Ouster of Thai PM Complicates Key U.S. Partnership in Southeast Asia

Ouster of Thai PM Complicates Key U.S. Partnership in Southeast Asia
Photo: Anti-government protesters in Bangkok, Thailand, Dec. 1, 2013 (photo by Flickr user ilf_ licensed under the Creative Commons Attribution-Share Alike 2.0 Generic license).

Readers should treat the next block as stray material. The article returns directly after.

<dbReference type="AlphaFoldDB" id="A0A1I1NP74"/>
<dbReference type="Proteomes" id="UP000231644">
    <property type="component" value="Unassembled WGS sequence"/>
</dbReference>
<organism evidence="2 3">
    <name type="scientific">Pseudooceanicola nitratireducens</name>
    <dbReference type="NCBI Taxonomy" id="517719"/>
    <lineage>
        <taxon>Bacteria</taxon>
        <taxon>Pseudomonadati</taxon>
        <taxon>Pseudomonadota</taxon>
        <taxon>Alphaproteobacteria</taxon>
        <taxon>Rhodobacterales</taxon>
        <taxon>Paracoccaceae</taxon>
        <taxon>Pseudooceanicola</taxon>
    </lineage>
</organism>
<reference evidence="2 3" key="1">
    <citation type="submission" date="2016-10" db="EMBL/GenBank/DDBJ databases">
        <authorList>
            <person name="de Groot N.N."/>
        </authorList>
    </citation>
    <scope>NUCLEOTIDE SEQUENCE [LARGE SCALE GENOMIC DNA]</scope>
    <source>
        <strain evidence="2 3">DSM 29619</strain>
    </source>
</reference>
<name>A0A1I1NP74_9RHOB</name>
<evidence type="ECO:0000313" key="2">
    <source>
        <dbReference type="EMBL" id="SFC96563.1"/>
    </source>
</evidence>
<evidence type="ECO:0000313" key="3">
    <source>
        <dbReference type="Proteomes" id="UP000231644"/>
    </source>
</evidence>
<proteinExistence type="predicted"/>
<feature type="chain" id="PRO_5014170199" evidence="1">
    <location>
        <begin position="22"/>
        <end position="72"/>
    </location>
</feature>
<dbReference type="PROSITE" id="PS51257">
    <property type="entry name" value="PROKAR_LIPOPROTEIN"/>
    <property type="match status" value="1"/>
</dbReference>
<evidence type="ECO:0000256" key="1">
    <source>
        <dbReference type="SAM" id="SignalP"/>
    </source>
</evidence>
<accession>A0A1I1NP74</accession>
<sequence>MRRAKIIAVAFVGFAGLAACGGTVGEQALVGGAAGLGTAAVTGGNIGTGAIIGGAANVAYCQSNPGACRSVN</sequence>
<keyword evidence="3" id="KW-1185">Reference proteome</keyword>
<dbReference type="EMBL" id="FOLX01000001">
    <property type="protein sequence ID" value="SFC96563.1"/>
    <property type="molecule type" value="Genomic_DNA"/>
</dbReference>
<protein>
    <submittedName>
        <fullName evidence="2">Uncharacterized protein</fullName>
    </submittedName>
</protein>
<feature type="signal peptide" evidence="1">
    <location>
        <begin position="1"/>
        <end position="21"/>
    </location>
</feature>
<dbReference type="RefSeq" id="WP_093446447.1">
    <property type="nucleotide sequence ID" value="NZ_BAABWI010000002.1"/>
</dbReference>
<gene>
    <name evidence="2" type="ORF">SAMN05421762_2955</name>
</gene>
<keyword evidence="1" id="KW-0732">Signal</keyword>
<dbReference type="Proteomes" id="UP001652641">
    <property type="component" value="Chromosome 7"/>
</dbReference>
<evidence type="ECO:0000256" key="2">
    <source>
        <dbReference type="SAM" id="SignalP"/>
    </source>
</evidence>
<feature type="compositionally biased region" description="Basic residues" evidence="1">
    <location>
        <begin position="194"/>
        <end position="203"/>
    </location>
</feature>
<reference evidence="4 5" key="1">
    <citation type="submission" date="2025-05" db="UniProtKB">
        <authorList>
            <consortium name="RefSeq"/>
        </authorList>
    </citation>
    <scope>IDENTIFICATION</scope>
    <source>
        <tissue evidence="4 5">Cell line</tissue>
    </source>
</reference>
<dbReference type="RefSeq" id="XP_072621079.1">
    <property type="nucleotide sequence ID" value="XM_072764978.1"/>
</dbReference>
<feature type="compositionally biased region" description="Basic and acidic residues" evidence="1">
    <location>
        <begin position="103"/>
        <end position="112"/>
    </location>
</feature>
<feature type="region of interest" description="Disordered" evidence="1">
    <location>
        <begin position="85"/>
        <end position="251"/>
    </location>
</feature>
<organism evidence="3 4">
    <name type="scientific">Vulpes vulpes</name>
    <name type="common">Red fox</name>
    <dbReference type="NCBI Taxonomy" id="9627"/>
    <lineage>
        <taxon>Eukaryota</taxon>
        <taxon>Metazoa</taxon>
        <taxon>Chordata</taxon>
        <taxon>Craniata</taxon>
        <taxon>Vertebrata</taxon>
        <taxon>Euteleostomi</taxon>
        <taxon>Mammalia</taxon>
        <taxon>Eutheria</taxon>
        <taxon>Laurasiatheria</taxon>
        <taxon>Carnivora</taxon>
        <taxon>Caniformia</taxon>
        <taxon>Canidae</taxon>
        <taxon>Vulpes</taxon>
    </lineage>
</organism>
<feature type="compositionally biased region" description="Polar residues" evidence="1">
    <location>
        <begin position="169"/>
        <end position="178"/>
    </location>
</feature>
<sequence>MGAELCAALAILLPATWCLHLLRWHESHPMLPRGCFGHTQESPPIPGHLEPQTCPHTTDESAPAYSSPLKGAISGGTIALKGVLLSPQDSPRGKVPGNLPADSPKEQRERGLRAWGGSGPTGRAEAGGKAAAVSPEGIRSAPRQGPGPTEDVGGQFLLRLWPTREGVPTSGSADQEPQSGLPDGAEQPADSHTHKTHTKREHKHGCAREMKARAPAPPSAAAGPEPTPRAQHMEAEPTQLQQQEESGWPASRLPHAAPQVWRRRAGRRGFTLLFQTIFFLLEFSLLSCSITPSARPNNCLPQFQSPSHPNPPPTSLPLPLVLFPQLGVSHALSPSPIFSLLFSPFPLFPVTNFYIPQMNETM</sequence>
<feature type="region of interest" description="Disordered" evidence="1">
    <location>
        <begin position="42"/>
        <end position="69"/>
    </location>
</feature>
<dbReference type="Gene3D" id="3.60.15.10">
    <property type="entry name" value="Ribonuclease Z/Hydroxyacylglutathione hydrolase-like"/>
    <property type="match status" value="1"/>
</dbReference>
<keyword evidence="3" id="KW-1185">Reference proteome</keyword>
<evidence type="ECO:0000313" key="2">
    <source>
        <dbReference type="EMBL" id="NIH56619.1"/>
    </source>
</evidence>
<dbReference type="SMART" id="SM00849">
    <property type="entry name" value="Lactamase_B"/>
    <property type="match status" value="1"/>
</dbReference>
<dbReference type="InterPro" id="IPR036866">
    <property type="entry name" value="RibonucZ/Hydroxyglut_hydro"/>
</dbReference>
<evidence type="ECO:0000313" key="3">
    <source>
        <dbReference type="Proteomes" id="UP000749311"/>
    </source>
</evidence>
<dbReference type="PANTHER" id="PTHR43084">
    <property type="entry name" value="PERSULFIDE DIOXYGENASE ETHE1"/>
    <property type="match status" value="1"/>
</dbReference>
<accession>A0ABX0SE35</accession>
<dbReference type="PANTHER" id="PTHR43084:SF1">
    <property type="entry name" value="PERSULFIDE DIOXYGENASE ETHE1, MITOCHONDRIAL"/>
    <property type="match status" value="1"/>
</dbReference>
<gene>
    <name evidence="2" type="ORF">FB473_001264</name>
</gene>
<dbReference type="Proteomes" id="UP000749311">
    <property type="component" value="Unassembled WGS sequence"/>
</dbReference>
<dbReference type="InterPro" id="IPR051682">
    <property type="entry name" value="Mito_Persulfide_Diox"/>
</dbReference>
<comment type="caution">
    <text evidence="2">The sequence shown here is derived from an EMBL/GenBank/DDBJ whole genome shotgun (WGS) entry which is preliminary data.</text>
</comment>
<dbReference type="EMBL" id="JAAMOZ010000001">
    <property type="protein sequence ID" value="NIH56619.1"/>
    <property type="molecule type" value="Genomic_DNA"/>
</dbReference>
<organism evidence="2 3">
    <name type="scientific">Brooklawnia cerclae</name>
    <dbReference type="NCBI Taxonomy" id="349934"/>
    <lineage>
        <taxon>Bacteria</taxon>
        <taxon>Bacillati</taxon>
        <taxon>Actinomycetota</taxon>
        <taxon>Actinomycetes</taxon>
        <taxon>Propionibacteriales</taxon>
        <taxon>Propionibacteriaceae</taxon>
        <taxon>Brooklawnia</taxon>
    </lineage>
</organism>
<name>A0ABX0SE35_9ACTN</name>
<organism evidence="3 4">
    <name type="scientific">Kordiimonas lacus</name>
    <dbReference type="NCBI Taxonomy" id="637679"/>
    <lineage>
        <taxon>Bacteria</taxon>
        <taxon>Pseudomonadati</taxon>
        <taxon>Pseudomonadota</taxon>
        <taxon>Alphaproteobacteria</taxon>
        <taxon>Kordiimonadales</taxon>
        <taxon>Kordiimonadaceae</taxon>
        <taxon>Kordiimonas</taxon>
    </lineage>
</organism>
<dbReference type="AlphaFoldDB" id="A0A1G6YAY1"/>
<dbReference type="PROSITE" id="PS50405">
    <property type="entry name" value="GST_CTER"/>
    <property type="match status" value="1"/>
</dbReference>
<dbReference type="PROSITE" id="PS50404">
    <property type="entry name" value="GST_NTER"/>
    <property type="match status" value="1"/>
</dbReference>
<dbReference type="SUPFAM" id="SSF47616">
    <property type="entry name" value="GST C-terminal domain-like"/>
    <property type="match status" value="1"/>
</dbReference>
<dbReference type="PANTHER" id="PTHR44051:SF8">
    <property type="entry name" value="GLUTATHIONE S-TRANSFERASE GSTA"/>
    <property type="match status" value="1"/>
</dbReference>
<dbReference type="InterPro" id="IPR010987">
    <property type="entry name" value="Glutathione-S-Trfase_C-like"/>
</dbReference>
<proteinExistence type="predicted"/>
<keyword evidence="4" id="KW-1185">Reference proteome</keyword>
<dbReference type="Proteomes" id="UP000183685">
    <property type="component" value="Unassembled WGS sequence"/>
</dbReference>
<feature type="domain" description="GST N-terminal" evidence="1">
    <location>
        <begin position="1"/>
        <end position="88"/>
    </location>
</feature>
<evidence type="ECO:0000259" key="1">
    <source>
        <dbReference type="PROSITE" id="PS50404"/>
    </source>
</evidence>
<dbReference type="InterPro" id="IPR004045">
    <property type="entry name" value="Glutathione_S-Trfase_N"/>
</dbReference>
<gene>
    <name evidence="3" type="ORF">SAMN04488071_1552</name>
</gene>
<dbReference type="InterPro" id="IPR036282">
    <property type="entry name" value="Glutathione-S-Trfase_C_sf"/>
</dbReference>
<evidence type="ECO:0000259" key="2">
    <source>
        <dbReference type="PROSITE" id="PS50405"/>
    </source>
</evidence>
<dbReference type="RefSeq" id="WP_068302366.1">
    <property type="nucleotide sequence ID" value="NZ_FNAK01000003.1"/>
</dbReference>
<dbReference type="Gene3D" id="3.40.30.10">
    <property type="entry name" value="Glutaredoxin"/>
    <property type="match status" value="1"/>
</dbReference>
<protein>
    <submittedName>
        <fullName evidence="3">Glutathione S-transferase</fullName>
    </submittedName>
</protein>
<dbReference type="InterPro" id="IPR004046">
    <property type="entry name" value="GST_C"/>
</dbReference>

Last week, Thailand’s Constitutional Court forced Prime Minister Yingluck Shinawatra to step down. The decision, linked with her removal of the country’s security chief in 2011, has intensified the ongoing showdown that has gripped Thai politics and heightened uncertainty for the future of a key U.S. partnership in Southeast Asia. Yingluck is only the most recent Thai prime minister connected to influential exiled former Prime Minister Thaksin Shinawatra—she is his sister—to have been removed by the courts since he himself was ousted in a 2006 coup. The events leave the United States in an awkward position with few options to shape the outcome. U.S.-Thai relations have historically been close, and the U.S. Embassy in Bangkok is a hub for U.S. regional diplomacy. Furthermore, as part of its “pivot” strategy the United States is hoping to build closer relations with the Association for Southeast Asian Nations (ASEAN), as seen during a recent meeting of defense ministers in Hawaii. But given Thailand’s importance within ASEAN, crippling political turmoil within the country would likely render ASEAN less able to serve as a security and economic partner for the United States. There is an “existential struggle for power” in Thailand, says Ernest Bower, senior adviser and Sumitro Chair for Southeast Asia Studies at the Center for Strategic and International Studies (CSIS) in a phone interview. While Yingluck’s ouster has “intensified” Thailand’s pre-existing political tension, the real issue is the “once in a hundred year opportunity” to affect the succession process that will take place when the country’s popular, and ailing, king dies. “If this were a Shakespearean drama,” he adds, “we’d already be in Act III.” With the near-term future of the government uncertain, both the pro-government “red shirt” faction and the more conservative “yellow shirt” group are preparing for violent confrontation, leading to concerns that the Thai military could act to restore order. Elliot Brennan of the Institute for Security and Development Policy in Sweden points out that Gen. Prayuth Chan-ocha, the Thai army chief, issued his “strongest warning yet” today that the army would intervene “in full force” in response to continuing violence. Brennan points to “worrying similarities” with the 2006 coup that ousted Thaksin. He adds, however, that the current crisis “won’t get to civil war.” The army would step in “well before that.” Yingluck’s Pheu Thai Party released a statement on Monday entirely blaming the unrest since 2006 on groups “intending to establish [an] authoritarian regime” that have “continuously criticized and defamed” Yingluck for the past six months. The statement said that the Constitutional Court had “disappointed the public” with its decision, which was “inconsistent with the constitution in all dimensions.” The statement concluded by encouraging Thai citizens “to stand up for democracy and justice and we promise to stand by you forever.” The events further complicate the U.S.-Thailand relationship, which a recent Congressional Research Service report labeled as “stable, although not flourishing.” Despite U.S. enthusiasm for courting Thailand, views on the Thai side are more mixed. Bower says that while there is “fantastic tactical cooperation” between the two countries, the Thai people have come to regard the United States with suspicion. He recalls that Thais felt the U.S. reaction to the Asian financial crisis in the late 1990s was “very by the book” and lacked compassion. Thais wonder, says Bower, “what kind of deep and abiding relationship do they really have with the Americans?” Indeed, unpublished CSIS polling of public opinion in several Asian nations indicates that Thailand has the lowest rates of public perception that the United States is a “good and consistent partner.” Brennan also says there is evidence that the United States “tacitly supported” the 2006 coup, and suggests that many Thais “note that this support, however shallow, was the green light for the coup.” The close ties the U.S. has with the Thai military could also mean that the “U.S. government’s recent warning that the army shouldn’t intervene may act as the strongest incentive yet against a military coup.” He adds that there is also “immense pressure from businesses and investors in Thailand” to restore stability. A resolution to the current crisis “needs local ownership,” Brennan says, predicting that an active public role for the United States would be unlikely to improve the situation. For its part, the Obama administration’s public approach to Thailand’s political strife was summarized in a statement from Secretary of State John Kerry back in February. “The United States of America does not take sides in Thai politics,” he said. “Ultimately, it is up to the people of Thailand to decide how they will resolve their differences.”

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